At the time we invaded, it was utterly unclear whether he had dismantled them or merely hidden them better, but he had certainly not presented any convincing evidence that he had stopped, which he certainly could have.


You said it best, Brandon. Again, you have missed an opportunity to explain how your reasons outweighed any reasons against and I am growing more certain it is because you never contemplated any reasons against. You accepted a doomsday scenario and consequences of the action be damned.

In actuality, there was plenty of evidence that Saddam did not have the weapons you speak of and that it would be a very long time before he had any ability to get them. North Korea, on the other hand... Can you not think of other evil madmen who are apparently also suicidal and stupid enough to believe that it would be a good idea to begin a nuclear war with the certitude that the US would wipe their country off the map? Should we not also immediately invade their countries and destabilize their regions? If not, why not? It must be because there are compelling reasons NOT to do it. Were there not also compelling reasons NOT to invade Iraq? If so, why did they not matter?

Everything you've just said is wrong. There is not a certainty that an attack on the US would result in the destruction of the perpetrator. They could smuggled the components of nukes or bioweapons into the US, re-assemble them here, kill a million people here, and then deny responsibility.

Saddam Hussein might have used the mere knowledge of the weapons to force his neighbors to accede to his demands over and over. He could have re-invaded Kuwait and dared anyone to stop him.

We don't invade North Korea because it's too late, they already have nukes.

It wasn't at all certain that if Iraq had nuke and/or bioweapons programs hidden it would be a very long time before they reached fruition. It might have been just a few years, and if he had still had such programs, there might have been a finite time window of opportunity before it was too late, and the weapons made him virtually invulnerable to attack.

Yes, if some other terrible dictator has been developing nukes and bioweapons, and may well still be doing so, and if more than a decade of negotiations, sanctions, and demands have failed to produce much evidence he has stopped, we should probably invade.

But, the fundamental thing you seem not to grasp is that one single one of these weapons could kill hundreds of thousands of people in one blow, several of them could kill a million people or more, and even a moderate chance that a horrible dictator is still proceeding with development is a very, very serious threat.
0 Replies
 
joefromchicago
 
  1  
Reply Tue 20 Mar, 2007 08:19 am
Brandon9000 wrote:
We don't invade North Korea because it's too late, they already have nukes.

And people wonder why Iran is interested in developing its own nuclear weapons.
0 Replies
 
mysteryman
 
  1  
Reply Tue 20 Mar, 2007 08:30 am
Freeduck,
Several of us have given you our reasons for supporting the war.
We have given you our reasons for supporting the invasion.
Now you are asking if we considered reasons to not go to war,or if we just accepted the "doomsday scenario".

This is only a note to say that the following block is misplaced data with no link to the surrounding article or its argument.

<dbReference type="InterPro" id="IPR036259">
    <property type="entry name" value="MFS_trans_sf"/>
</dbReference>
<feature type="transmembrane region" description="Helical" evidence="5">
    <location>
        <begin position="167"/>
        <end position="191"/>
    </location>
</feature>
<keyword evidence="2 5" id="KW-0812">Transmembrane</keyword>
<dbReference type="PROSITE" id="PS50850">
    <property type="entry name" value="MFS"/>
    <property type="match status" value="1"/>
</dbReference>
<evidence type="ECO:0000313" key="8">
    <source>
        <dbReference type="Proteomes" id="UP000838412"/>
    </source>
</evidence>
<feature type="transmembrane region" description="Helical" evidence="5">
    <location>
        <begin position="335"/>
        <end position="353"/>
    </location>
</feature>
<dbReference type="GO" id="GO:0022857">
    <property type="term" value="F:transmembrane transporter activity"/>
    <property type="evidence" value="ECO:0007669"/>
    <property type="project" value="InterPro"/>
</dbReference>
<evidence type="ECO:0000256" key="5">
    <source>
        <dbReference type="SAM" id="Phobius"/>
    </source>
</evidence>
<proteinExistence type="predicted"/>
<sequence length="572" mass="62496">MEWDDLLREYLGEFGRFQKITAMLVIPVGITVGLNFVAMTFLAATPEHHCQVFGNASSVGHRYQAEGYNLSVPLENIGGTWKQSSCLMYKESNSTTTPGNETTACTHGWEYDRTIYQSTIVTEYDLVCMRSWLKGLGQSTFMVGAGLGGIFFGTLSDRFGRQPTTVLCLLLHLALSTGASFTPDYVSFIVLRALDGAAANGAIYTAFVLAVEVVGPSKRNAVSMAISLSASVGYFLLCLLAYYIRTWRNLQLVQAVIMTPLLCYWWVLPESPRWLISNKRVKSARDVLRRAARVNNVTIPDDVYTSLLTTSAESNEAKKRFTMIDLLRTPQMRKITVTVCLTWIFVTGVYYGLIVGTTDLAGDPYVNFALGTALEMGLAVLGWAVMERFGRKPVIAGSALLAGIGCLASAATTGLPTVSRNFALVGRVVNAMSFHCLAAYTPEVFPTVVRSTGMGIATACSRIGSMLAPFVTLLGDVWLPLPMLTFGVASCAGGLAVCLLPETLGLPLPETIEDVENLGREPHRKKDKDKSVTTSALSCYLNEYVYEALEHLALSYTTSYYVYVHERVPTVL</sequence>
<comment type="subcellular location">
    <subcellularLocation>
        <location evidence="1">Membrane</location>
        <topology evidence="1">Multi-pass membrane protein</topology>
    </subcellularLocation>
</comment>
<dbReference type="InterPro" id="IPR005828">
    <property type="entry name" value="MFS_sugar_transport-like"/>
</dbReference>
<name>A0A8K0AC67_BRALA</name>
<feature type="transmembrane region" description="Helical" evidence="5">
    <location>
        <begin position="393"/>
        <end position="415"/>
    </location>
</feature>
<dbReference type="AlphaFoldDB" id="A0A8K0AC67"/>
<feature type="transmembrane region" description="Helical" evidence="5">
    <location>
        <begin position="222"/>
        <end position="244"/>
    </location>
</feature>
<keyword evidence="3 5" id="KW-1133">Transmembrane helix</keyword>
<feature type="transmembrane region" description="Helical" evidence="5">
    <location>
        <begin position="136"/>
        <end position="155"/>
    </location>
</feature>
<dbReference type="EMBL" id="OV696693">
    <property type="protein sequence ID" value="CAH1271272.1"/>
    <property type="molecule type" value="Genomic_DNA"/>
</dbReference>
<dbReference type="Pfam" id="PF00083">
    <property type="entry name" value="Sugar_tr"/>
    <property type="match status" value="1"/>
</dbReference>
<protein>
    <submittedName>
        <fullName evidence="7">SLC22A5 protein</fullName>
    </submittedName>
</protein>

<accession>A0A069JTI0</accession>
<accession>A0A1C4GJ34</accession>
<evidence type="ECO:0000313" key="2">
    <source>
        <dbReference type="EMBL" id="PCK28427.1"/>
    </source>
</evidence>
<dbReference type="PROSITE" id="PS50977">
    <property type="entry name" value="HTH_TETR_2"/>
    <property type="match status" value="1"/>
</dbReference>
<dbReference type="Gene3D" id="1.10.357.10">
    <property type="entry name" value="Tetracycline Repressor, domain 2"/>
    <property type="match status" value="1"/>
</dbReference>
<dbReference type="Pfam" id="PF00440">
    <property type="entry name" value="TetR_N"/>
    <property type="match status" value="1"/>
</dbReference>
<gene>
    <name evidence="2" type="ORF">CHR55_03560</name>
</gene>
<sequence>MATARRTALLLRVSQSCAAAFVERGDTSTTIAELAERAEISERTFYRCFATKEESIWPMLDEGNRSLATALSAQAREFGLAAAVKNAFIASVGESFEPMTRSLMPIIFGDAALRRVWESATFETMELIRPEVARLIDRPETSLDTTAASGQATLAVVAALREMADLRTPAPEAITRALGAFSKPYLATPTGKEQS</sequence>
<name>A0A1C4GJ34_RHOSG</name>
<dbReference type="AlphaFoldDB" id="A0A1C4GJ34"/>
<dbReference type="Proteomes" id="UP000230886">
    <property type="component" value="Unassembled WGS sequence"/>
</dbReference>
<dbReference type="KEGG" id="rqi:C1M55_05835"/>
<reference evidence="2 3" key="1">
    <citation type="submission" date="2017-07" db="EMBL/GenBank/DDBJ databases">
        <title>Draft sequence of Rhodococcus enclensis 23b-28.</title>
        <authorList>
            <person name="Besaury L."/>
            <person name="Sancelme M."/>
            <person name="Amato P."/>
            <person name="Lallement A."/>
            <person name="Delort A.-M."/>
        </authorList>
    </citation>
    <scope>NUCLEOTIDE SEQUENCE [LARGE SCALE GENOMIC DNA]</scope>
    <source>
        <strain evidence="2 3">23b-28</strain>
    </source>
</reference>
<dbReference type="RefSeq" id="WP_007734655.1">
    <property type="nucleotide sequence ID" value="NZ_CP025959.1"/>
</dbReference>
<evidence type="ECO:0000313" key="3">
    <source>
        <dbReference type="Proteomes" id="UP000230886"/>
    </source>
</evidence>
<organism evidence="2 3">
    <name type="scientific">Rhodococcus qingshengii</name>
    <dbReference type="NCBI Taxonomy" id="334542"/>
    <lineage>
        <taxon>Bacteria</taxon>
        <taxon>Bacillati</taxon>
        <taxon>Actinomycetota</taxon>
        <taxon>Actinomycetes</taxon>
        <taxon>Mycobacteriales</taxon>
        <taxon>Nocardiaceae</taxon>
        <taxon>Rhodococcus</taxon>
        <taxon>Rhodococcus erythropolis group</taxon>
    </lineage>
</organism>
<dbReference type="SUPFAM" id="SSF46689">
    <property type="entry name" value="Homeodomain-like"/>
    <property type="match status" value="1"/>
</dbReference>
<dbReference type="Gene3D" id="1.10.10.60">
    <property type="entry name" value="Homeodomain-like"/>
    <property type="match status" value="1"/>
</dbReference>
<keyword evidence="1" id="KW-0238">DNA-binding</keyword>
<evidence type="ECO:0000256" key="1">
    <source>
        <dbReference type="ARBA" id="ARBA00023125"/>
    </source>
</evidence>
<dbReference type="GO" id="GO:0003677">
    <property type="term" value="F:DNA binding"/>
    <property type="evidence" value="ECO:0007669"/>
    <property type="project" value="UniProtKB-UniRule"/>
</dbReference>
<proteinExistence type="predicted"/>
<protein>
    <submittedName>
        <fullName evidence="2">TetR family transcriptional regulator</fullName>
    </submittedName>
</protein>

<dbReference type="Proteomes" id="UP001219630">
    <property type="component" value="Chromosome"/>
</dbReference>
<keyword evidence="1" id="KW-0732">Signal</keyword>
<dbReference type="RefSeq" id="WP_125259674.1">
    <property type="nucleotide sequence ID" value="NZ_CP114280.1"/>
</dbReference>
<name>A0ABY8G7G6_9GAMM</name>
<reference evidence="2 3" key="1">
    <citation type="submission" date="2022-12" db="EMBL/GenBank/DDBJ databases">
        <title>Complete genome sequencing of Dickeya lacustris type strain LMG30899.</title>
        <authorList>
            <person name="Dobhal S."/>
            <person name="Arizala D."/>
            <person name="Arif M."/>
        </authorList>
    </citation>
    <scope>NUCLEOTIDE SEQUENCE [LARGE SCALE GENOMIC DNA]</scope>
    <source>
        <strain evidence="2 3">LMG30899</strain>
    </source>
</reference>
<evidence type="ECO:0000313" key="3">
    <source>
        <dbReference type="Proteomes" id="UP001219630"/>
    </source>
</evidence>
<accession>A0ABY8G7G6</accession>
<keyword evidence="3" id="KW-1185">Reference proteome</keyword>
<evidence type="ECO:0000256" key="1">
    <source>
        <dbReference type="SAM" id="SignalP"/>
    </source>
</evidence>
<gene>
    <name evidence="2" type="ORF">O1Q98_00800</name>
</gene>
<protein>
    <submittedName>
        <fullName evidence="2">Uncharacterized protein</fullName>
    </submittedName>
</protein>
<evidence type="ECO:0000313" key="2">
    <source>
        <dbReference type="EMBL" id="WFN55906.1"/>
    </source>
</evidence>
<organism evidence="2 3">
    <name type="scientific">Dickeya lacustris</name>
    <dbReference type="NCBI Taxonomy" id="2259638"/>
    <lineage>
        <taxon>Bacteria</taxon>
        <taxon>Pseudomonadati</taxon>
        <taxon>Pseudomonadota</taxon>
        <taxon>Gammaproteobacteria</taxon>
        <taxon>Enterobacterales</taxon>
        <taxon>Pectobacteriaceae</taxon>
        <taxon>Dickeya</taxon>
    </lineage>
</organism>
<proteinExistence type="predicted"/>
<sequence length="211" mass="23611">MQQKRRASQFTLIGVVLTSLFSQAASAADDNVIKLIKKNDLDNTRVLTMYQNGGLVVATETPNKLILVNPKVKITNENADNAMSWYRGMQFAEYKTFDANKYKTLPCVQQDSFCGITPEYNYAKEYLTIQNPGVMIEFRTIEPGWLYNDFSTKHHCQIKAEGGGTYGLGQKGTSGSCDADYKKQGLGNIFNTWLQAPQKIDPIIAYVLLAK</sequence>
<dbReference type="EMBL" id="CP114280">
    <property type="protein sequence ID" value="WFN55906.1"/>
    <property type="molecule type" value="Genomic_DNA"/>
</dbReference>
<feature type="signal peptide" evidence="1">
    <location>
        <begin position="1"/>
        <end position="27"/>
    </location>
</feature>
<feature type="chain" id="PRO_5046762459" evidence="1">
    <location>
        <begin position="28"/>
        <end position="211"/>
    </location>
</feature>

I cant speak for anyone else,so I will give you my answer to that question.
Did I consider reasons to not go to war?
To be honest,no I didn't.
I was a soldier,and when ordered to fight,I fought.
I do admit that there were probably some good reasons to not go to war,and looking back,I can see that.
There was the possibility that we could destabilize the area,the possibility that we could lose or suffer massive casualties.

But as a soldier,my job was to go where they sent me,and fight who they told me to fight.
I had to rely on the judgement of my superiors,and the knowledge that they had more information then I was privy to and that they had ALL the info needed to justify the decision to invade.

But,looking back,I still think the decision to invade was justified,based on what I was told and what I knew then,and I believe the war is still justified.
I would return to Iraq tomorrow if I was asked to or ordered to.

As for you mentioning North Korea,I believe the situation is different.
NK is an entirely different situation.
They are contained on all sides,they have not shown a RECENT history of aggressive actions towards their neighbors,such as invading other countries,they have not used WMD on their own people or their neighbors.
They are contained and while they are blustering and showing braggadocio towards their neighbors,they have not actually threatened or invaded anyone.

Do I believe there have been mistakes made,yes I do.
Do I support the initial actions and our ongoing effort in Iraq now,yes I do.

I cant speak for anyone else,but I hope I have answered your question,as far as I personally am concerned.
0 Replies
 
McGentrix
 
  1  
Reply Tue 20 Mar, 2007 08:38 am
Hard questions, four years later.
By Christopher Hitchens

Posted Monday, March 19, 2007, at 1:53 PM ET

Four years after the first coalition soldiers crossed the Iraqi border, one can attract pitying looks (at best) if one does not take the view that the whole engagement could have been and should have been avoided. Those who were opposed to the operation from the beginning now claim vindication, and many of those who supported it say that if they had known then what they know now, they would have spoken or voted differently.

What exactly does it mean to take the latter position? At what point, in other words, ought the putative supporter to have stepped off the train? The question isn't as easy to answer as some people would have you believe. Suppose we run through the actual timeline: